Matt’s Blog: Fixing the Systems that Failed Animals During the Pandemic

July 1, 2021

a puppy carried by an ASPCA responder

By ASPCA President & CEO Matt Bershadker

With approximately 23 million American households acquiring a pet since the beginning of the pandemic, there’s no doubt that the bonds between people and their pets strengthened over the past year. But not all animals were so fortunate—the COVID-19 pandemic revealed unacceptable shortcomings in our animal protection laws, which increased the suffering of animals in underregulated settings like factory farms and puppy mills.

Factory Farm Cruelty

The pandemic pulled back the curtain on the inherent cruelty and fragility of our factory farming system. Conditions worsened as viral outbreaks among slaughterhouse employees and inspectors resulted in shutdowns and the mass killing of millions of farm animals simply because they had no place to go. Many of these animals were killed through inhumane “depopulation” methods like ventilation shutdown and suffocation using water-based foam.

The U.S. Department of Agriculture (USDA) exacerbated these poor conditions during the pandemic by allowing a record number of plants to slaughter animals at extreme speeds, jeopardizing the welfare of both farm animals and workers. To lessen this suffering and injury in the future, Congress must pass the Safe Line Speeds During COVID-19 Act and demand slower, safer slaughter through the 2022 Agriculture Appropriations bill.

Increased Risk to Commercially Bred Puppies

For years, the USDA has failed to enforce the Animal Welfare Act—the leading federal law protecting animals in commercial settings. Earlier this month, we sued the agency for allowing cruel puppy mills to violate the law without any consequences.

During the COVID-19 pandemic, things got even worse for animals in these facilities. Inspections were suspended entirely for months and the USDA later relied on “virtual inspections” without explaining how announced virtual inspections could adequately replace unannounced in-person evaluations of facility conditions and animal welfare processes. The lack of in-person, hands-on inspections didn’t stop the agency from licensing new facilities, which could be approved to operate after a simple video call.

Congress must demand an investigation into the USDA’s mismanagement of this program during COVID-19. Lawmakers should also use the 2022 Agriculture Appropriations bill to address longstanding problems with the agency’s inspection and enforcement program.

Vulnerability to Disasters

Disaster preparation is another area where weak policies have had life-threatening consequences during a crisis. Facilities with Animal Welfare Act licenses—including commercial dog breeding facilities, zoos and animal laboratories—bear a special responsibility to prepare for severe weather, fires, floods and other emergencies like the COVID-19 pandemic. But these federally regulated facilities are not required to have contingency plans in place to care for animals in case of an emergency. As a result, we’ve seen such animals abandoned during Hurricane Katrina and Tropical Storm Allison, succumbing to hypothermia during power outages, and perishing in fires.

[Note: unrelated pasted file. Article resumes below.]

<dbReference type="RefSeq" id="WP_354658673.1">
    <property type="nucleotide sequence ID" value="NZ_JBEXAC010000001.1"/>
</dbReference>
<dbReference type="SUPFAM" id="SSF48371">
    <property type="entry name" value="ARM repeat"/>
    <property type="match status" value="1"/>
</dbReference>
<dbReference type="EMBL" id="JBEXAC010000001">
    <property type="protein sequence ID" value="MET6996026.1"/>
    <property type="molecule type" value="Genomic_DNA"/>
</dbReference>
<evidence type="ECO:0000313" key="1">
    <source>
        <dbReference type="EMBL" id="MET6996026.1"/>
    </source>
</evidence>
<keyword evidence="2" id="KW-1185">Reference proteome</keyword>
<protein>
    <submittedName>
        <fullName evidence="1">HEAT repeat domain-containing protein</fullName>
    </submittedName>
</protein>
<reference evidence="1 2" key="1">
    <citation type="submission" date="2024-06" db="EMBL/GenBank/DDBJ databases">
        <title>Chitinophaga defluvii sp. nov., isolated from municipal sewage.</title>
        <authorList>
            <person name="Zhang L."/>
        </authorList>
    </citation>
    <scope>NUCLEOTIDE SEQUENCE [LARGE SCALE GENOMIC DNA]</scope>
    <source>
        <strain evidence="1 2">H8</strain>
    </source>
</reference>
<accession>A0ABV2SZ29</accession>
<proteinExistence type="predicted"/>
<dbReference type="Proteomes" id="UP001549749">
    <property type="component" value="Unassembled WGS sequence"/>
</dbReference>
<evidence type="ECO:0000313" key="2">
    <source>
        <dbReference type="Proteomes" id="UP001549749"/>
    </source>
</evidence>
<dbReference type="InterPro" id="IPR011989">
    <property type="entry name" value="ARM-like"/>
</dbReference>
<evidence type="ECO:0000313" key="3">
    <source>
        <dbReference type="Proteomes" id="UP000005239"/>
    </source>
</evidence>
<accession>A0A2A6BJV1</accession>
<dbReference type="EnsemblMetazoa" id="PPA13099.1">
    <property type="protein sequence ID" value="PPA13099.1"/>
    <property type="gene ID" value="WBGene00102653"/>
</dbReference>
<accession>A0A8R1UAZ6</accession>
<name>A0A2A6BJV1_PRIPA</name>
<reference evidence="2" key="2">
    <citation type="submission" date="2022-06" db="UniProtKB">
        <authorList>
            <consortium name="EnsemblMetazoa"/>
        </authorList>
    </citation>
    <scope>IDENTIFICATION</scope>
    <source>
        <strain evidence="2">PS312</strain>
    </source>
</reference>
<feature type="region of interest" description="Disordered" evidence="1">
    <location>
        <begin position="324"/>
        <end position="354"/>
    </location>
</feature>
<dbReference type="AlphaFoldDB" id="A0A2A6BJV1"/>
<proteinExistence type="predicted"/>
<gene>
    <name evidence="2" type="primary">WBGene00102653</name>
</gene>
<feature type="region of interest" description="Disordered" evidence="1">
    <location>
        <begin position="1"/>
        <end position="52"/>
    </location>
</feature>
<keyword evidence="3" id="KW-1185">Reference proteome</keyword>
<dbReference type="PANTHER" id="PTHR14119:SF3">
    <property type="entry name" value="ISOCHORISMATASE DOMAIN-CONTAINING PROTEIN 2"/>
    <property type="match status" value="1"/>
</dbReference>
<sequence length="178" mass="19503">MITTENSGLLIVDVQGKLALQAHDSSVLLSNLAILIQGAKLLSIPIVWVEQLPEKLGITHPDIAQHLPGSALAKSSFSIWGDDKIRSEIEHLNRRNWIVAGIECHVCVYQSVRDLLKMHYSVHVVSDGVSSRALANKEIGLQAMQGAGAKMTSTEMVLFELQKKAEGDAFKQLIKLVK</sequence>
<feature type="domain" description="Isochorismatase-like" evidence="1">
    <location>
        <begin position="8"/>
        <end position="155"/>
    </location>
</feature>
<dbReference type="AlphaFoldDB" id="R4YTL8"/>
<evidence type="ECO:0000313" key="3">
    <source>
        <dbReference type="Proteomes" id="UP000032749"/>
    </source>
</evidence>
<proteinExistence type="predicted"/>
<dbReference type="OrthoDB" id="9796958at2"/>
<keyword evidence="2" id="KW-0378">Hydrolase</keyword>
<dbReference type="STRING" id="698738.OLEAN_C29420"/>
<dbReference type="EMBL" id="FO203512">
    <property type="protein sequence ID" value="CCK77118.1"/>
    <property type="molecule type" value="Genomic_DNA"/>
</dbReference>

Thanks to the FY2021 Consolidated Appropriations Act, the USDA recently released a proposed rule to lift the stay on a requirement for these facilities to develop contingency plans and to protect animals in jeopardy during a disaster. Now we need Congress to pass the PREPARED Act—reintroduced earlier this year—to permanently codify essential protections to ensure animals are cared for in emergencies.

Housing Challenges

The pandemic has also put a new tragic face on a truth that we’ve known for some time: what happens to people affects pets, and what happens to pets affects people. The devastating economic hardships of poverty and the COVID-19 crisis—including impending evictions—could create severe challenges for millions of pets in addition to people.

Based on estimates we released last December, approximately 19.2 million dogs and cats live in households not presently current with their rent or mortgage payments. This includes over 9.8 million dogs and cats living in rental homes and 9.4 million dogs and cats living in owned homes.

At the same time, pet restrictions in housing remain an enormous and consequential hurdle for renters, homeowners and people experiencing homelessness. While some animal shelters and welfare organizations assist communities by offering accessible veterinary care and other services that enable pet owners to keep and care for their animals, housing insecurity continues to put animals and their families at risk of being separated.

Even with the recent 30-day extension of the federal eviction moratorium, expanding pet-inclusive housing programs is still crucial to help struggling pet owners cope with financial and resource difficulties. During these challenging times, it’s imperative to keep families—including both people and their animals—together.

We recognize that Congress and the Biden Administration have a lot on their plates, but animal safety cannot fall through the cracks—even during a crisis. Public opinion is very clear on this issue: cruelty to animals is unacceptable. We urge the federal government to implement meaningful recommendations that protect and sustain animals and people, as well as reinforce systems responsible for ensuring those protections will endure, not diminish, in the face of future emergencies.

Originally published in The Hill